Emoji’s Don’t Emote: Texting Away on Valentine’s Day

How are you going to use texting this Valentine’s Day? Will you text your beloved that you love him or her with a heart-based emoticon? Will you send a text to your friends saying “Happy Valentine’s Day” as a meme or gif? Will you try to be the first to say I love you in a text? Pay attention to how you text on this Valentine’s Day.

Too often people are developing and maintaining their relationships through texting or messaging rather than speaking. That may not be the best way to express our love to those who are important in our lives. It is a day to express our love for our friends and our beloved. Just about every one of us will send at least one text to say “Happy Valentine’s Day” or “I love you.” Be conscious of those texts. Ask yourself, “Would I be as comfortable calling this person(s) and saying exactly what is in the text? If the answer is yes, ask if you would be as comfortable saying it to their face, and then if you are you should do so. If the answer is no, honor that fear within yourself.


A Tradition of Giving Children Gifts of Love

As parents and families approach the holidays gifts are fun and yet stressful due to the amount of money most people feel they need to spend. Let’s review some ways you can make your children happy and not create stress or financial worry.

Historically, gifts given during the holidays were in honor of creation in life — whether that is freedom from tyranny, the birth of a master, or the end of the dark and beginning of light. In other words, gifts were an exchange of a spiritual honoring. Each family needs to come back to their religious or spiritual meaning with their children. Spiritually, gifts were useful and promoted the life of those who received them. If parents use that philosophy they can bring the kids to a different mindset about the types of gifts they will receive at this time of year.

American culture is based on spending and uses marketing to the children as a way to coerce families into spending money they may not have. We do not want to transition away from toys completely because they are the gifts that promote the life and creativity of the child. Furthermore, society pushes toys as gifts of expression and, so, the children would have an emotional reaction to the absence of gifts of this nature. I do, however, think by setting a very different stage based on love and growth, children will not compare their gifts to those children who do not have meaningful gifts for the holidays. That awareness must be set into the traditions.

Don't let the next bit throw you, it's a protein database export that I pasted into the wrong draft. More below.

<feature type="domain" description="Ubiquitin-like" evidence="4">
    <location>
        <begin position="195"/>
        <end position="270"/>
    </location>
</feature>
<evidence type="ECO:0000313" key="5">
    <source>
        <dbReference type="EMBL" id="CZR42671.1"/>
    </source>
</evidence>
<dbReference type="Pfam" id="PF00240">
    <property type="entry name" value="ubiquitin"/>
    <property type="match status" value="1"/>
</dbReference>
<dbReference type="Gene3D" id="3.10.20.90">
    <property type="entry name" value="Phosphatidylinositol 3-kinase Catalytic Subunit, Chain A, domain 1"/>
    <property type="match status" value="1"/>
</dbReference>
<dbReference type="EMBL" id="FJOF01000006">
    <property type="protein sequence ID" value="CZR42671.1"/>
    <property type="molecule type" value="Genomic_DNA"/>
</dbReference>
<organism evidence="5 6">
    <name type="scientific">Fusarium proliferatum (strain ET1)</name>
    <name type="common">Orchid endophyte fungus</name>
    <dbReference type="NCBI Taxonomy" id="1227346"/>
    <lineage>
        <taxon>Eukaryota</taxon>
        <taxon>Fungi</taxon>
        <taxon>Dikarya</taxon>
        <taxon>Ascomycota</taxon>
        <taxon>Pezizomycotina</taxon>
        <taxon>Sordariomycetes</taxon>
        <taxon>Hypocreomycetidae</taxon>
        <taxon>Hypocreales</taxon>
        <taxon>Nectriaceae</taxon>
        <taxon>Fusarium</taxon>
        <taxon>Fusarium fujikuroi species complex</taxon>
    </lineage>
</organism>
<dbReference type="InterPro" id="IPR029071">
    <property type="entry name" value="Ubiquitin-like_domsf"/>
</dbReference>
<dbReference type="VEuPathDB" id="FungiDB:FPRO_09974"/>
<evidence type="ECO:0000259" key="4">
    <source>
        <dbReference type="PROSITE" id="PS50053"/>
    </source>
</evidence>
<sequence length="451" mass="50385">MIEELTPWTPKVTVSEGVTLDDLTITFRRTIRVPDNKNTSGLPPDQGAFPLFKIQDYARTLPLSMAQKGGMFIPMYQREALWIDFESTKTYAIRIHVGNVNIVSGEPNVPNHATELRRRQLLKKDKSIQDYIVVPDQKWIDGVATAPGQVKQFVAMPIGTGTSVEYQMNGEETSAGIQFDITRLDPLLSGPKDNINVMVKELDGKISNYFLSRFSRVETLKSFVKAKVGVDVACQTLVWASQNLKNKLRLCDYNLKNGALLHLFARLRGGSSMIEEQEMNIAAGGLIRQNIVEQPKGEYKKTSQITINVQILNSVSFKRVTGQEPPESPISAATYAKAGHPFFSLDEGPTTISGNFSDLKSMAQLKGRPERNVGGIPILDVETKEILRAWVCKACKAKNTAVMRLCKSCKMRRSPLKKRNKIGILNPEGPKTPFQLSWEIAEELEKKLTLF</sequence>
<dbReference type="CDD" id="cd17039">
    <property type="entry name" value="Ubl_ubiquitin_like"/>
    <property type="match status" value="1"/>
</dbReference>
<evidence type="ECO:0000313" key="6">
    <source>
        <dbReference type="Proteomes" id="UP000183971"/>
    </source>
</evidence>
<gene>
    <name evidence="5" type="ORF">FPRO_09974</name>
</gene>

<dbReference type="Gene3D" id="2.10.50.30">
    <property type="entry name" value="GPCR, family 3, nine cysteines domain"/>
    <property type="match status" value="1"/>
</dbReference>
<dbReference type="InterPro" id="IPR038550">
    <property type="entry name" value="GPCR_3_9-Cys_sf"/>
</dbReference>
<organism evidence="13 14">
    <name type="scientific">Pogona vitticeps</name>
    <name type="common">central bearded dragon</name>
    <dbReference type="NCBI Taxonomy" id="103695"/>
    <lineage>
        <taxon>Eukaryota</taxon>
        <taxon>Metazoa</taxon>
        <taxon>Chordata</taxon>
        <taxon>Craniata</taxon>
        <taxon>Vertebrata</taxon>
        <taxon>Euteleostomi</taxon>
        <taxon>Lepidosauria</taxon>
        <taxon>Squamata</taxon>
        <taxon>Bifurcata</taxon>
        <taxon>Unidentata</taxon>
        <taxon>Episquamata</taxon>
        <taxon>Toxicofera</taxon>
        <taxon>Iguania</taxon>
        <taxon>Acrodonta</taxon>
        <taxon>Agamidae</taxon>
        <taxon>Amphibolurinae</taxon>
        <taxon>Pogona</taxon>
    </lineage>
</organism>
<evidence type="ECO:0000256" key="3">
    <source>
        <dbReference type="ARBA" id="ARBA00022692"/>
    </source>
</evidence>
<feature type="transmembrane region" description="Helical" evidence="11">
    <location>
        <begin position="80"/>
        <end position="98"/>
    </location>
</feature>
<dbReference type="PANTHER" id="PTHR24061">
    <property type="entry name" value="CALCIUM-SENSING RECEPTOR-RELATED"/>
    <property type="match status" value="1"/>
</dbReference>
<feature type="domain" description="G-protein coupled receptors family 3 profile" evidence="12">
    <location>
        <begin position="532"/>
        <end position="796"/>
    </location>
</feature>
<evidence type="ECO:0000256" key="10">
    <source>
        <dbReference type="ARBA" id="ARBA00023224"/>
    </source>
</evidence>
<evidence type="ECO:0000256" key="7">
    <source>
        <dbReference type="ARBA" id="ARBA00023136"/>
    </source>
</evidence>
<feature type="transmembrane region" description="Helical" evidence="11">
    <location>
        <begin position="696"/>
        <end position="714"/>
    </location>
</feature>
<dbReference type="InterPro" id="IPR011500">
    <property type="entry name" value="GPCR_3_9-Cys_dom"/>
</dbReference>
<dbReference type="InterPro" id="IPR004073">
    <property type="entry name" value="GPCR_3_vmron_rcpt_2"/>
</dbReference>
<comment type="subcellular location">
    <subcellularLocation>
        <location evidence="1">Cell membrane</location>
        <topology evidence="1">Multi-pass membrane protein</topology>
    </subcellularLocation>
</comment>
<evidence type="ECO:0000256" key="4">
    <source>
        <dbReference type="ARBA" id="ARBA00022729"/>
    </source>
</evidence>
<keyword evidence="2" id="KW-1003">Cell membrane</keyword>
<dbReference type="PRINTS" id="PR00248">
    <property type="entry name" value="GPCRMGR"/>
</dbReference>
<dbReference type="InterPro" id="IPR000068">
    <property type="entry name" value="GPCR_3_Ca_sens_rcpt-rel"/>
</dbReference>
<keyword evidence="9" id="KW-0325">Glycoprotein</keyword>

Thanksgiving: Can You Be Thankful for the Good and the Bad?

This is a time of year to be grateful for the freedom that our country offers. This is an American holiday. We, as a people, have the opportunity to make infinite choices and have infinite experiences. It is our free will that opens us to all that this life has to offer. So, how might we expand our gratitude this Thanksgiving?

Each year we are given the opportunity to be thankful for our freedom in life and our freedom to choose. People generally express thanks for their loved ones, their home, their career, their ability to travel, their meals, etc. We tend to think of giving thanks for the “good” things in our life. It is a time to “avoid” the “bad” things. What if we weave the bad things into our gratitude?! Some of you will think I have lost my mind but I have not.

Everything that you experience in this life is with purpose: great purpose. If the experience stirs any of your fear-based emotions, e.g., hurt, loneliness, or abandonment/loss, you may have a tendency to ignore those experiences at this time of Thanksgiving. Some of those experiences are too painful to completely ignore and so they interrupt your holidays.


Facebook Live Event: Kristen and Patricia discuss the upcoming gathering

The Loss of a Child: Siblings